Trash talk: Rail may be answer to hauling debris off Long Island

The plan to build a Yaphank garbage disposal station that will move thousands of tons of trash from construction sites every day and transport it by train instead of trucks from Long Island is touted by its developer in West Babylon as an important step in partially replacing the Brookhaven garbage disposal station Town landfill.

The project, which will ask questions about the impact on air and water quality, is being prepared by officials from Long Island’s city and waste management department for the planned closure of the landfill – one of the last municipal landfills on the island – in December 2024, when this is expected to reach capacity.

The closure of the landfill, which dumps incinerated household waste from incinerators, as well as construction and demolition waste, could force incinerators, builders, and waste disposal companies to move trash hundreds of miles to landfills upstate or as far as Pennsylvania and Ohio.

Winters Bros. Waste Systems, which is in the early stages of developing plans for the transfer station on part of the wooded 228-acre Brookhaven Rail property on Horseblock Road, said the facility could be one facet of the effort that To compensate for the closure of the landfill.

The Brookhaven Town landfill will reach capacity in four years. Photo credit: Jessica Rotkiewicz

The facility would receive and process up to 2,000 tons of construction and demolition waste per day that would be transported by freight trains to landfill off Long Island. The plan requires approvals from Brookhaven and possibly a federal agency regulating freight rail projects.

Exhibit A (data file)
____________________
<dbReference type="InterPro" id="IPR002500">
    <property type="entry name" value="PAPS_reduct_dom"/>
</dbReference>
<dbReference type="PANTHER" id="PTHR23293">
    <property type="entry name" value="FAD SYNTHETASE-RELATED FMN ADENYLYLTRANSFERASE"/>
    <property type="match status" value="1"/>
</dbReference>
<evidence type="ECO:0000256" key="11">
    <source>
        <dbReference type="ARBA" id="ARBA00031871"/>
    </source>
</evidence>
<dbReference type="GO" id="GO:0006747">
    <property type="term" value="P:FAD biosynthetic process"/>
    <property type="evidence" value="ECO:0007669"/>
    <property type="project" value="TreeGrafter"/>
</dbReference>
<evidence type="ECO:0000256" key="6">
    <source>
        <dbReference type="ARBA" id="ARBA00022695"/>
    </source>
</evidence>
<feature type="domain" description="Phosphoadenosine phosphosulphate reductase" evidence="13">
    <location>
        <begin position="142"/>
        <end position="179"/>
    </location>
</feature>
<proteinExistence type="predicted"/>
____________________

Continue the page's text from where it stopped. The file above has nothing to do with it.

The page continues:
Brookhaven Town is developing a separate plan to store ash after the landfill is closed.

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Will Flower, a vice president of Winters Bros., said the transfer station, with its own 23,680-foot rail spur attached to the nearby tracks on Long Island Rail Road, would also help ease traffic congestion and reduce air pollution by taking about 145 tractor units from Long Island highways every day.

“We believe we have a great solution that is more sustainable than any other solution,” said Flower. 1% of Long Island freight is carried by rail, compared to 19% in the northeastern United States. “Rail is a much more environmentally friendly way of moving goods to and from Long Island. … This is the kind of project cities need [and] Long Island needs a project that environmentalists can support. “